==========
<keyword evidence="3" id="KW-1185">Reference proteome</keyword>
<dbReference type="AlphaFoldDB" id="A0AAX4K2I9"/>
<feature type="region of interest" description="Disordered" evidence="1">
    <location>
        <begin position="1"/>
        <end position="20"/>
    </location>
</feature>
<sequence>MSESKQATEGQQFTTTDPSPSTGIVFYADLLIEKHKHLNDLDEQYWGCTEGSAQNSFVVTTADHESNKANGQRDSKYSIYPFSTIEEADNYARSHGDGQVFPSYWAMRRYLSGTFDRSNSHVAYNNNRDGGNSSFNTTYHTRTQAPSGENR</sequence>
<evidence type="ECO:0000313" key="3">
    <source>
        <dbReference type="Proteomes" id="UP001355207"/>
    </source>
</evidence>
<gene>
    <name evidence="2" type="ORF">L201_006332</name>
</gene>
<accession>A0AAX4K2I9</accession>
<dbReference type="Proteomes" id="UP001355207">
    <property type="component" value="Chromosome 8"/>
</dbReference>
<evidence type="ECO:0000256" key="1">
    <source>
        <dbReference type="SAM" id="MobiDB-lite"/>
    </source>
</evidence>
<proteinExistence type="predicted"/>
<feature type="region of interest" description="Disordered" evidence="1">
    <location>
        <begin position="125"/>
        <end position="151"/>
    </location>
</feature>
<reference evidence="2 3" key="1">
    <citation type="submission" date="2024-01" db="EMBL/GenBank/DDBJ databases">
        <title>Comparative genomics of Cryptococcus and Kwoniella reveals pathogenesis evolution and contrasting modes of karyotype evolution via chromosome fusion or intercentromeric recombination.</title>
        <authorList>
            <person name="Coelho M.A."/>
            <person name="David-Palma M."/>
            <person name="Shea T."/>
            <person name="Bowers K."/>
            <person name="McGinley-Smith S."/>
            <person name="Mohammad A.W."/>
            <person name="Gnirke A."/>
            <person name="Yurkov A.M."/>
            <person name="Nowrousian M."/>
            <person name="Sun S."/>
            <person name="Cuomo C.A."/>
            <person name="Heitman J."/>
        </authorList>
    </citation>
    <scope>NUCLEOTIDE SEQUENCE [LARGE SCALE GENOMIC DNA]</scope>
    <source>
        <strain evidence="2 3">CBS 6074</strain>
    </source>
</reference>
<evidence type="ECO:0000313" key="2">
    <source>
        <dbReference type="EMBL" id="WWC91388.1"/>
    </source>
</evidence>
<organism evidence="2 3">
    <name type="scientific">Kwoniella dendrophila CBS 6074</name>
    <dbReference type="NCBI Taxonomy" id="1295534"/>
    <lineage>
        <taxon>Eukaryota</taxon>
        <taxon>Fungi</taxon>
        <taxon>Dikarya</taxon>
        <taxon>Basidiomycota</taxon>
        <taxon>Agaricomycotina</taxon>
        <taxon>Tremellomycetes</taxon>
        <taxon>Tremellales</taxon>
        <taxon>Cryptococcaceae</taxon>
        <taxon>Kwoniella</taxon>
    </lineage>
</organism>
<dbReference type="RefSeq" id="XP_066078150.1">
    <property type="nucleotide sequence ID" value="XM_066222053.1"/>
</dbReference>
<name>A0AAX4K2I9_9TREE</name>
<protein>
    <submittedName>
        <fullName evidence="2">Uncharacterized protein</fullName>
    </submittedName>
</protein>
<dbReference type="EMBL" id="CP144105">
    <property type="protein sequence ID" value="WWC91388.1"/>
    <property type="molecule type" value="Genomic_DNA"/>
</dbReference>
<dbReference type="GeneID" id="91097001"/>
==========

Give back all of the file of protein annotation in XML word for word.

<keyword evidence="3" id="KW-1185">Reference proteome</keyword>
<dbReference type="AlphaFoldDB" id="A0AAX4K2I9"/>
<feature type="region of interest" description="Disordered" evidence="1">
    <location>
        <begin position="1"/>
        <end position="20"/>
    </location>
</feature>
<sequence>MSESKQATEGQQFTTTDPSPSTGIVFYADLLIEKHKHLNDLDEQYWGCTEGSAQNSFVVTTADHESNKANGQRDSKYSIYPFSTIEEADNYARSHGDGQVFPSYWAMRRYLSGTFDRSNSHVAYNNNRDGGNSSFNTTYHTRTQAPSGENR</sequence>
<evidence type="ECO:0000313" key="3">
    <source>
        <dbReference type="Proteomes" id="UP001355207"/>
    </source>
</evidence>
<gene>
    <name evidence="2" type="ORF">L201_006332</name>
</gene>
<accession>A0AAX4K2I9</accession>
<dbReference type="Proteomes" id="UP001355207">
    <property type="component" value="Chromosome 8"/>
</dbReference>
<evidence type="ECO:0000256" key="1">
    <source>
        <dbReference type="SAM" id="MobiDB-lite"/>
    </source>
</evidence>
<proteinExistence type="predicted"/>
<feature type="region of interest" description="Disordered" evidence="1">
    <location>
        <begin position="125"/>
        <end position="151"/>
    </location>
</feature>
<reference evidence="2 3" key="1">
    <citation type="submission" date="2024-01" db="EMBL/GenBank/DDBJ databases">
        <title>Comparative genomics of Cryptococcus and Kwoniella reveals pathogenesis evolution and contrasting modes of karyotype evolution via chromosome fusion or intercentromeric recombination.</title>
        <authorList>
            <person name="Coelho M.A."/>
            <person name="David-Palma M."/>
            <person name="Shea T."/>
            <person name="Bowers K."/>
            <person name="McGinley-Smith S."/>
            <person name="Mohammad A.W."/>
            <person name="Gnirke A."/>
            <person name="Yurkov A.M."/>
            <person name="Nowrousian M."/>
            <person name="Sun S."/>
            <person name="Cuomo C.A."/>
            <person name="Heitman J."/>
        </authorList>
    </citation>
    <scope>NUCLEOTIDE SEQUENCE [LARGE SCALE GENOMIC DNA]</scope>
    <source>
        <strain evidence="2 3">CBS 6074</strain>
    </source>
</reference>
<evidence type="ECO:0000313" key="2">
    <source>
        <dbReference type="EMBL" id="WWC91388.1"/>
    </source>
</evidence>
<organism evidence="2 3">
    <name type="scientific">Kwoniella dendrophila CBS 6074</name>
    <dbReference type="NCBI Taxonomy" id="1295534"/>
    <lineage>
        <taxon>Eukaryota</taxon>
        <taxon>Fungi</taxon>
        <taxon>Dikarya</taxon>
        <taxon>Basidiomycota</taxon>
        <taxon>Agaricomycotina</taxon>
        <taxon>Tremellomycetes</taxon>
        <taxon>Tremellales</taxon>
        <taxon>Cryptococcaceae</taxon>
        <taxon>Kwoniella</taxon>
    </lineage>
</organism>
<dbReference type="RefSeq" id="XP_066078150.1">
    <property type="nucleotide sequence ID" value="XM_066222053.1"/>
</dbReference>
<name>A0AAX4K2I9_9TREE</name>
<protein>
    <submittedName>
        <fullName evidence="2">Uncharacterized protein</fullName>
    </submittedName>
</protein>
<dbReference type="EMBL" id="CP144105">
    <property type="protein sequence ID" value="WWC91388.1"/>
    <property type="molecule type" value="Genomic_DNA"/>
</dbReference>
<dbReference type="GeneID" id="91097001"/>